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Happy Release Day: El Manisero – Carlos Barbosa-Lima & Johannes Tonio Kreusch

For too long, music in Germany has been pigeonholed. In serious and light music, in composed classical music and improvised jazz, in all kinds of Anglicisms from traditional-roots-music to modern-contemporary-avantgarde. The acoustic guitar often enough fell through the cracks and ended up in its own niche, a parallel world of organizers. All this is the only possible explanation for the fact that the 76-year-old Carlos Barbosa-Lima is still hardly known in this country. After all, he is not someone who would have served the pigeonholes, but a man who is a legend not only in the musica popu-leira of his native Brazil, but also in the Latin jazz of North America and in the worldwide gi-tarrist scene. He was considered a child prodigy in his hometown of Sao Paulo as early as the 1950s, made his debut at the age of 13, left for the world at 16, worked in Spain with the giant of classical guitar Andrés Segovia and later in New York – for a long time his “home base” – with Antonio Carlos Jobim, the inventor of bossa nova. Who has recorded more than 100 albums to date, in various genres, but always marked by his own unique, Brazilian-based style. And who has given concerts in the most important halls in the world, for example at the age of 21 for the first time in Carnegie Hall.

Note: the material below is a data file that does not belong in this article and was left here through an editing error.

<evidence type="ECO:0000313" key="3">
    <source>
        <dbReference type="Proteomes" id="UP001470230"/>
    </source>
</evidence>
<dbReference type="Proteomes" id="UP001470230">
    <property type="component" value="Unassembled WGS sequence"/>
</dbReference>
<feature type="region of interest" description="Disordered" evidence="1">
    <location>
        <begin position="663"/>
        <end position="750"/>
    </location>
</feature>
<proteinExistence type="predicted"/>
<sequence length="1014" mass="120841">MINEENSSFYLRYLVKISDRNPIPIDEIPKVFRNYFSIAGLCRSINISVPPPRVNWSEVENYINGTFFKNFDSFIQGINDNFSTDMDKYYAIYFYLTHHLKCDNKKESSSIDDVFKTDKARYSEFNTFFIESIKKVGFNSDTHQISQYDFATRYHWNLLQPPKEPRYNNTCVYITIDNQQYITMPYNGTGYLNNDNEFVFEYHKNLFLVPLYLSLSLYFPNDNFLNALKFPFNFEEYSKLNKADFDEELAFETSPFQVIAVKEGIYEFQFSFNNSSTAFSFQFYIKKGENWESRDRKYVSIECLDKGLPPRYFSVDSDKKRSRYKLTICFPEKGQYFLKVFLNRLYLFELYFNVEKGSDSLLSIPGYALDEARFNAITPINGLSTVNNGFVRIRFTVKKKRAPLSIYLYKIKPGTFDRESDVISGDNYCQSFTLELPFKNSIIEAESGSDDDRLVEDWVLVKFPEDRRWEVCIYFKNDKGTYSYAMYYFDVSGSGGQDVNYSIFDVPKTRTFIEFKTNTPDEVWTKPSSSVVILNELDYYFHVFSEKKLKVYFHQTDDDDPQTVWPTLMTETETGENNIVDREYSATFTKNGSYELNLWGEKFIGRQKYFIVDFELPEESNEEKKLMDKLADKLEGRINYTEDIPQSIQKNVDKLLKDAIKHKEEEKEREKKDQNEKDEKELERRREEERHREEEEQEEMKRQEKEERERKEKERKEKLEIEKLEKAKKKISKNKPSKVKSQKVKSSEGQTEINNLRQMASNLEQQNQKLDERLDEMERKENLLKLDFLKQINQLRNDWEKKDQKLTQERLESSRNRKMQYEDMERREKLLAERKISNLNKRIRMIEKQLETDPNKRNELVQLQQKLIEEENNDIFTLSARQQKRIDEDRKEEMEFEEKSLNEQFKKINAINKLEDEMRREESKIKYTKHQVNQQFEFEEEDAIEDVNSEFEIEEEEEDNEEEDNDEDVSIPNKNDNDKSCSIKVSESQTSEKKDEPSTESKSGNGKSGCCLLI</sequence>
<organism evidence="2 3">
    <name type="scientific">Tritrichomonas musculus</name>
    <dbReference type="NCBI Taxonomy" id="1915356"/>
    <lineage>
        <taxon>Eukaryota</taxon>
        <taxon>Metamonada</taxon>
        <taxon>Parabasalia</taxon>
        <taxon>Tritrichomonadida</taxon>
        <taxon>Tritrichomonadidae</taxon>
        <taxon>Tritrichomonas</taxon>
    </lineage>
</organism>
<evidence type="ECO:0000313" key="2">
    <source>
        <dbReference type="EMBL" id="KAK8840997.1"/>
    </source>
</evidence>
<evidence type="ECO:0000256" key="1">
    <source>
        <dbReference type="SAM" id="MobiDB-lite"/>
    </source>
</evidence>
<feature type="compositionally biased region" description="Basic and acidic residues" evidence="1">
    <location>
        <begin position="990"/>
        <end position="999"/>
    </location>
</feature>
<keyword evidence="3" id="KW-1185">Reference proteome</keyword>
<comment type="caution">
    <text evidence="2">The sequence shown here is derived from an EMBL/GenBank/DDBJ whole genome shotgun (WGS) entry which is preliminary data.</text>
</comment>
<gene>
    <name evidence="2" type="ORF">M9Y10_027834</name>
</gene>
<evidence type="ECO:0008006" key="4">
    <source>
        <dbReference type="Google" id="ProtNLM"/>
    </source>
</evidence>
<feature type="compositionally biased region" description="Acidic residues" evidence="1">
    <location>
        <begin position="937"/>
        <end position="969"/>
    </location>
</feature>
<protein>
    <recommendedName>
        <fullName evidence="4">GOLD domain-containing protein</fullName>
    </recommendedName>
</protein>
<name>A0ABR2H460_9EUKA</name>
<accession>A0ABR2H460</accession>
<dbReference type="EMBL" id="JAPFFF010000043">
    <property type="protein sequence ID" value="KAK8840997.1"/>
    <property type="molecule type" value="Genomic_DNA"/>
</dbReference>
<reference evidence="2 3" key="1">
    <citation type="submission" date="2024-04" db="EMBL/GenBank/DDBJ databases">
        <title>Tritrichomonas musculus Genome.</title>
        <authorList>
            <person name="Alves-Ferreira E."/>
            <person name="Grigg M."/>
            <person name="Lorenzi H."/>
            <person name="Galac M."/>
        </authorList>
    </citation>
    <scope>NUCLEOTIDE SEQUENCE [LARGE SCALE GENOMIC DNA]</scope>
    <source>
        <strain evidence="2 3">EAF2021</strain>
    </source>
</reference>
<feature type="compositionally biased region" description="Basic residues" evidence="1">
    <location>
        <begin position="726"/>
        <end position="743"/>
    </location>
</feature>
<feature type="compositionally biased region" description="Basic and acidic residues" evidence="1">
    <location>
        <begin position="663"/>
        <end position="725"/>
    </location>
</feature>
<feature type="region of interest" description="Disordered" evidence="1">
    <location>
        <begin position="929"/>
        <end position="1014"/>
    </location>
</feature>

Kreusch and Barbosa-Lima are therefore the perfect team to make even the best-known earworms of Latin American music such as the title-giving “El Manisero” by Moisés Simons, “Rosa” by the Brazilian predecessor and choro grandmaster Pixinguinha or Manuel María Ponce’s “Estrellita” sound completely new, fresh, lively and with a very personal touch. Which is also due to the fact that Barbosa-Lima primarily selected pieces with which he has long maintained a strong individual relationship. To the famous “Manhã de Carnaval”, for example, one of Luiz Bonfá’s hits from the time when the very young Barbosa-Lima was personally introduced to the then star. Or, of course, to the Antônio Carlos Jobim songs “Canta Mais” and “Por Causa de Você,” which sprang from their joint work. Finally, it is no coincidence that three tracks on the album are by Alberto Ginastera: The collaboration with the Argentine composer was arguably one of the most satisfying and successful for Barbosa-Lima, culminating in Ginastera’s 1976 Sonata op. 47 dedicated to him, which became a landmark in classical guitar literature.

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